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Avoiding the Traps of Debt Validation Notices

By Caren EnloeFebruary 17, 2021
 

Avoiding the Traps of Debt Validation Notices 2

Picking Apart the Validation Notice Requirements Under the Debt Collection Rule

By: Caren D. Enloe

With the CFPB undergoing leadership changes, one thing that remains clear about the Debt Collection Rule is that collection agencies should begin readying themselves for a November 30th effective date. Now that the Rule has been fully published, this article will explore the Rule’s center piece, Section 1006.34 (Debt Validation Notices), and five traps for the unwary.

  • Trap Number 1: Beware the Deceased Consumer.

For purposes of debt validation, the Rule  makes clear that if the debt collector knows or should know that the consumer is deceased, and if the debt collector has not previously provided the validation notice to the deceased consumer, the debt collector must provide the debt validation notice to a person authorized to act on behalf of the deceased consumer’s estate. Under the CFPB’s interpretation this would include executors, administrators and personal representatives. Debt collectors therefore should be establishing policies and procedures which address when and to whom a debt validation notice should be sent when the consumer is deceased. Such policies should include processes for identifying estates and the appropriate representative of the estate.

Moreover, debt collectors should be aware that specificity is required when sending validation notices to the representative of a deceased consumer.  Comment 34(a)(1)-1 requires that the debt collector identify by name the person who is authorized to act on behalf of the deceased person.  It is not enough to simply address the debt validation to the “Estate of John Smith.”  Instead, the debt collector will need to identify the specific person authorized to act on behalf of the deceased consumer’s estate and, where the validation notice has not previously been provided, provide it addressed to the appropriate representative.

  • Trap Number 2: Beware the Empty Box. 

While the Model Form provides some security for the debt collectors who choose to use it, beware the trap of leaving boxes empty in the itemization!   Section 1006.34(c)(2)(vii) specifically requires an itemization of the current amount of the debt reflecting interest, fees, payments and credits since the itemization date.  Comment 34(c)(2)(vii)-1 makes clear that the debt collector must include fields in the notice for all of those items even if none have been assessed or applied.  Importantly, a debt collector may not leave a required field blank.  This means that debt collectors must provide some indicia that none or “-0-“ is owed in each of those fields.   An empty box or an indication of “not applicable” is insufficient and likely to be construed as a violation of the Rule.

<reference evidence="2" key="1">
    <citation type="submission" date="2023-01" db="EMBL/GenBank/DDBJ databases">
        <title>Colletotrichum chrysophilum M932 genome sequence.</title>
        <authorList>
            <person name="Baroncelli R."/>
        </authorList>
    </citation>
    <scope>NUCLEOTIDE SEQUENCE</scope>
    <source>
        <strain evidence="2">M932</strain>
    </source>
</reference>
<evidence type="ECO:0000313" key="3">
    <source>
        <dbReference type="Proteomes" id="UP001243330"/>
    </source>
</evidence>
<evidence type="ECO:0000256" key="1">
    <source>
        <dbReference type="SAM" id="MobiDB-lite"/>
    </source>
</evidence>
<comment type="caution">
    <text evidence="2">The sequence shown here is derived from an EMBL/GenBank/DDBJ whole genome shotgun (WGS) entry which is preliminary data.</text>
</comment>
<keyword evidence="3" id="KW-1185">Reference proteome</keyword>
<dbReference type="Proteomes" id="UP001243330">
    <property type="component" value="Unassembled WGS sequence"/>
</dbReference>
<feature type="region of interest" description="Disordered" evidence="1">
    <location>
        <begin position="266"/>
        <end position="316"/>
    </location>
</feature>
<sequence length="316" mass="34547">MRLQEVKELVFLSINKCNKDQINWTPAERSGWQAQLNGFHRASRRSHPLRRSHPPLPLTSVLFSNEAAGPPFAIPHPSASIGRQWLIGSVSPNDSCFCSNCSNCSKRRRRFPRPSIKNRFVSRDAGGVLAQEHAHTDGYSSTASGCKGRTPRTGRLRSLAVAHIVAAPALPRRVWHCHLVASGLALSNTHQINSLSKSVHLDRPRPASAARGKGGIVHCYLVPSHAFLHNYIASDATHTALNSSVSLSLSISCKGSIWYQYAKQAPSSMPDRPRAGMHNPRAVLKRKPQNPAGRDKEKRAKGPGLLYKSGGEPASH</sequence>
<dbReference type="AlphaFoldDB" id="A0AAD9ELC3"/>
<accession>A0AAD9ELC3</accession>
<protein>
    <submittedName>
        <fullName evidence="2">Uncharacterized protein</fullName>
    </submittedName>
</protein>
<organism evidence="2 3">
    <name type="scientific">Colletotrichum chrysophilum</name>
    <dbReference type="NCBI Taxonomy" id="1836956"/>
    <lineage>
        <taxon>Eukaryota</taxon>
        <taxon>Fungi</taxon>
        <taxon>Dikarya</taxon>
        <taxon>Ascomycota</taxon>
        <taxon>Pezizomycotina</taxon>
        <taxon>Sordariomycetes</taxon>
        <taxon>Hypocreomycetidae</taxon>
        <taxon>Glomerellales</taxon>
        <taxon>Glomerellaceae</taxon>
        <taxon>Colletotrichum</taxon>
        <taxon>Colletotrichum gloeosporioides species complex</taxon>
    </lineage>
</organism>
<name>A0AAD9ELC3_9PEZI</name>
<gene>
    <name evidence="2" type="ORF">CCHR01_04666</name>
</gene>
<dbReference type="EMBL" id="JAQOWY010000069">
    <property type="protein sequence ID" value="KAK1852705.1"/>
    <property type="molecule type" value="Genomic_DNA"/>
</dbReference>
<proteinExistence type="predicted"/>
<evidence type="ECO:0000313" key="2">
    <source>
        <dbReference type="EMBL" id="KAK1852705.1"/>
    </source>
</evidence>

• Trap Number 3: Beware the Reverse Side Conundrum

Under the Rule, certain optional disclosures are allowed.  With respect to those made under applicable state law, the majority of these are required to be placed on the reverse side of the validation notice.  Debt collectors need to be aware that their placement is critical. The Rule expressly requires that they should be placed such that they are above the consumer-response information or tear off portion of the notice.  See Section 1006.34(d)(3).  This is to ensure that the consumer can keep the disclosures should they opt to request validation.

  • Trap Number 4: Beware the End of the Validation Period.

Sections 1006.34(c)(3)(i) through (iii) require that the validation rights statements specify the end date of the validation period. Section 1006.34(b)(5) defines the validation period as starting on the date that the validation notice is mailed and ending 30 days after the consumer receives it or is assumed to receive it.  For purposes of the end date, the debt collector can assume the consumer receives the validation on any date which is at least 5 days (excluding legal public holidays defined in the U.S. Code, Saturdays and Sundays).